Tobold has an interesting post up about free to play models and a Downton Abbey inspired classification of players as ‘masters’ or ‘servants’ (those paying for service(s), and those providing the service(s)). As is noted by comments on the post, the dominance of F2P in the genre is a real boon for players who like to play more than one MMORPG and not that intensively. On face value, you can dip into these games for nothing (some like ESO do have a ‘buy the game’ requirement), and play many, many hours of content for free. The discussion got me thinking about my own history of playing F2P games, and on what I would and would not spend money.
Generally it’s only at the fabled ‘end-game’ that the F2P model really changes gear and starts to hinder progress enough to force even the most casual gamer to either invest or to give up. Some games also encourage early spending by having the F2P experience deliberately inferior from the offset: reduced experience gain is a common tactic here or painfully small inventory space (Allods really doubled-down on that at launch) to name but two examples.
Personally, very few F2P MMOs have encouraged me to actually buy into the payment model as intended. Neverwinter is the one that stands out: there are lots of the usual lockbox shenanigans, and a cash shop replete with the expected microtransaction convenience or booster items, and relatively pricey mounts and companions to buy. Unlike other games though there were, at least in the early years, the themed packs – those I felt were good value and worth an investment. Give me an account level mount and companion for a reasonable price and I’ll buy such a pack every so often – but expect me to buy new mounts or companions on every new alt and I’ll keep my wallet closed.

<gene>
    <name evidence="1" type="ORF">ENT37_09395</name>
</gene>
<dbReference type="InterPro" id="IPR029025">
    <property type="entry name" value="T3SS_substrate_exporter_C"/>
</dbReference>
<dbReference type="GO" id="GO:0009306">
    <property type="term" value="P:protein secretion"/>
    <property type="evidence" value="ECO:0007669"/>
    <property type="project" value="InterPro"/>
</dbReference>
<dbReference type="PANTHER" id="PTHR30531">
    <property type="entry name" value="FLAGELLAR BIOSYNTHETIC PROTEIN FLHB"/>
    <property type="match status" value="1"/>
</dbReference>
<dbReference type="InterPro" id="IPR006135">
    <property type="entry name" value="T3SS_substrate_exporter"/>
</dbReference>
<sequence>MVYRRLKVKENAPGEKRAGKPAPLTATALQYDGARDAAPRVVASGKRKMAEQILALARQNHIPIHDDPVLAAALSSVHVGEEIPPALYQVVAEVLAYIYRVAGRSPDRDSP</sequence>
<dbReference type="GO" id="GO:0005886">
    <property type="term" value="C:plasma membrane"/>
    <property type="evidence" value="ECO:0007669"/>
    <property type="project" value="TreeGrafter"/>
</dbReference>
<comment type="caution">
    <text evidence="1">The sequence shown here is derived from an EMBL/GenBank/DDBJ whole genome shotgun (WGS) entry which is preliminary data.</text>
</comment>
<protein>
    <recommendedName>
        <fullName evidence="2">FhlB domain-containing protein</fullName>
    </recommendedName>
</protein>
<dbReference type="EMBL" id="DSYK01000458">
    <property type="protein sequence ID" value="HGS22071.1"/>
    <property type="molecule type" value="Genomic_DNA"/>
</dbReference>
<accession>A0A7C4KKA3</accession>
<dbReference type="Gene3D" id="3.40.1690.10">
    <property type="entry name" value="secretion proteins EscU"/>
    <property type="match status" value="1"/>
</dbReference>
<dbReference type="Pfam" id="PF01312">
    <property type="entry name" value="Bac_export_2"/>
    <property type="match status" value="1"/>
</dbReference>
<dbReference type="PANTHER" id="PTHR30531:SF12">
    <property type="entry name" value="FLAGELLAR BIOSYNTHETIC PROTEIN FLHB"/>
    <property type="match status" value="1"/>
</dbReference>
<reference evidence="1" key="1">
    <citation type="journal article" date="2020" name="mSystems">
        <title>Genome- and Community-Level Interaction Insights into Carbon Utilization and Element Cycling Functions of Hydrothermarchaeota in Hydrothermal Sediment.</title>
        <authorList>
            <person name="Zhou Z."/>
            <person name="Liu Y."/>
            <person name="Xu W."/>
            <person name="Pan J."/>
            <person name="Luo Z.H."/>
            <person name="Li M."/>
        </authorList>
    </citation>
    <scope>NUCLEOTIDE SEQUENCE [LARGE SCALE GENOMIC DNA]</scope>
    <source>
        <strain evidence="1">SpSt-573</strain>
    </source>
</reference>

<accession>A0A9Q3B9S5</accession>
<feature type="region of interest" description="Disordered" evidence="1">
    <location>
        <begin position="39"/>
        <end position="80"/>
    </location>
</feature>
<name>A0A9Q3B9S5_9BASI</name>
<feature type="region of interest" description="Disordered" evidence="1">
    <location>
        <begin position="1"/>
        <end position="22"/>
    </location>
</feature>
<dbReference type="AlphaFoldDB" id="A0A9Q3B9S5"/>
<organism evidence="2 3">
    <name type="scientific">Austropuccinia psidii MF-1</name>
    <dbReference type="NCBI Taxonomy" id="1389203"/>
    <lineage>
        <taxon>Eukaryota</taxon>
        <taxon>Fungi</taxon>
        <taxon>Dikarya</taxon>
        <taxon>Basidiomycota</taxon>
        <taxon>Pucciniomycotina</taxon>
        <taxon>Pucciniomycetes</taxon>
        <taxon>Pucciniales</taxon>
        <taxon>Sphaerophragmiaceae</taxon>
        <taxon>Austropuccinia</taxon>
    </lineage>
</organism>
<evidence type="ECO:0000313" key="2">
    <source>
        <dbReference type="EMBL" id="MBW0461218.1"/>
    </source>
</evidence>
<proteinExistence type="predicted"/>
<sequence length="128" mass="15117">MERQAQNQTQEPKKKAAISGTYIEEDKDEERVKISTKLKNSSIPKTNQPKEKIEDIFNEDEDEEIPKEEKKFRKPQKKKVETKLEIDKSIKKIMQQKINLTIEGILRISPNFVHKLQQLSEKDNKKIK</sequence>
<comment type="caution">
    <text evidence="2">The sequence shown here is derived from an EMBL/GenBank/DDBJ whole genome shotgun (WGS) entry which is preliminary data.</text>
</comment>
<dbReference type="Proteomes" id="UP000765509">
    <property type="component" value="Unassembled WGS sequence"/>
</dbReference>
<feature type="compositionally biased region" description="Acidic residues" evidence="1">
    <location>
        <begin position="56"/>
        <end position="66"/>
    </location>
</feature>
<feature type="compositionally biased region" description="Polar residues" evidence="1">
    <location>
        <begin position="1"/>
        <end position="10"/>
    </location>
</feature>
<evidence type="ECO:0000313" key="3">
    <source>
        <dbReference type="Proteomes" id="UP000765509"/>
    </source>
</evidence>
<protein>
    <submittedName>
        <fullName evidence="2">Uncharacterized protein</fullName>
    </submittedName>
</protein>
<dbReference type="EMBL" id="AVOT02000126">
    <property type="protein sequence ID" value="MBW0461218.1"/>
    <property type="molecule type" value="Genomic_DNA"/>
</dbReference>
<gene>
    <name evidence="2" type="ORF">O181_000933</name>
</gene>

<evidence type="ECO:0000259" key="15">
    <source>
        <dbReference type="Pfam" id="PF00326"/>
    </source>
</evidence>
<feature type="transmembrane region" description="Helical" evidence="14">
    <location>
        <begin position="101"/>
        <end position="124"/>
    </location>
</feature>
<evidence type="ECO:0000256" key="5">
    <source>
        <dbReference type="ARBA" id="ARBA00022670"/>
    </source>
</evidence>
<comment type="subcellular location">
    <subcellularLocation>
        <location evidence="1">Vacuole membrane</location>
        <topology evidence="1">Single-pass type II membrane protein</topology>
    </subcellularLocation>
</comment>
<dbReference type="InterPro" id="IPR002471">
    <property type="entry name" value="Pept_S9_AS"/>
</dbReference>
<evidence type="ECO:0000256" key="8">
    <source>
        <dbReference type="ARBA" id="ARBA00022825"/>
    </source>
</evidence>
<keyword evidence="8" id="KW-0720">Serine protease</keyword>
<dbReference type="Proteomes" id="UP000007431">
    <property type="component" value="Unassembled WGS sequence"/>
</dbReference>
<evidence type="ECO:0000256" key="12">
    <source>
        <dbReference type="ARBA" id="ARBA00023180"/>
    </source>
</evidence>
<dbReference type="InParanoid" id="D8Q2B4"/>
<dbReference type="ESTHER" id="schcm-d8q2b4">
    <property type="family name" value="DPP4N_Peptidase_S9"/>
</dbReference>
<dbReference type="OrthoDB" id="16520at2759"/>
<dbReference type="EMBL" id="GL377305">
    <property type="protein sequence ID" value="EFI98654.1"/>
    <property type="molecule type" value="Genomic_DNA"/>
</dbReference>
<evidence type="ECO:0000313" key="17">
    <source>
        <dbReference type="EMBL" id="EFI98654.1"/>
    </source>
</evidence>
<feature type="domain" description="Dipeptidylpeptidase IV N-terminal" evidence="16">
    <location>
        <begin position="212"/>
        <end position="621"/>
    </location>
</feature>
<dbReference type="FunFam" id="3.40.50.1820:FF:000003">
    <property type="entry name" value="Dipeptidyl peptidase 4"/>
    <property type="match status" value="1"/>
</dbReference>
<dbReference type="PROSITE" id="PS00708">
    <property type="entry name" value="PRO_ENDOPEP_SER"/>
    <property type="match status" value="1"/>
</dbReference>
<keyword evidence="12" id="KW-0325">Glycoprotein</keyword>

I did for a time play SWTOR as a ‘preferred’ player, that is not subbed but someone who has paid out at some time, so not quite the full horror of the F2P experience but with plenty of restrictions nonetheless. Since I was playing with friends subbing wasn’t that attractive as they would still face the restrictions even if I didn’t. During this period I did buy some currency to grab the odd ‘pack’ or account unlock. More recently though that play mode became untenable as the two most recent expansions required subscribing to unlock the content, so this became yet another game I only played while subbed.
Other games that I have played regularly are all of the ‘hybrid’ model where an optional subscription is available. If playing the game on my own I mostly have subbed while playing the game, so microtransaction payments were irrelevant – since there’s normally a monthly stipend of cash shop currency and I’m no big spender. I have piles of virtual currency in EQ2, LOTRO and similar games because microtransactions usually aren’t that appealing to me anyway. As I posted recently major account features (just as with Neverwinter above) are much more likely to encourage me to spend, as with my recent ESO Plus experience and the improvements to banking and inventory space.
So I wouldn’t say I fit into either classification that well, I’ll pay to play some games via subscription, partly because of the convenience features offered, but also because I do want to support some games as I play them with an all in one fee” payment. As the years have gone by I’ve felt less and less inclined to buy smaller purchases with real money, Neverwinter for instance hasn’t done the good-value packs for years (I discount the class-themed packs as too character-specific). So I seem to have moved towards a pay sub or pay nothing choice, ignoring all that lies in the middle.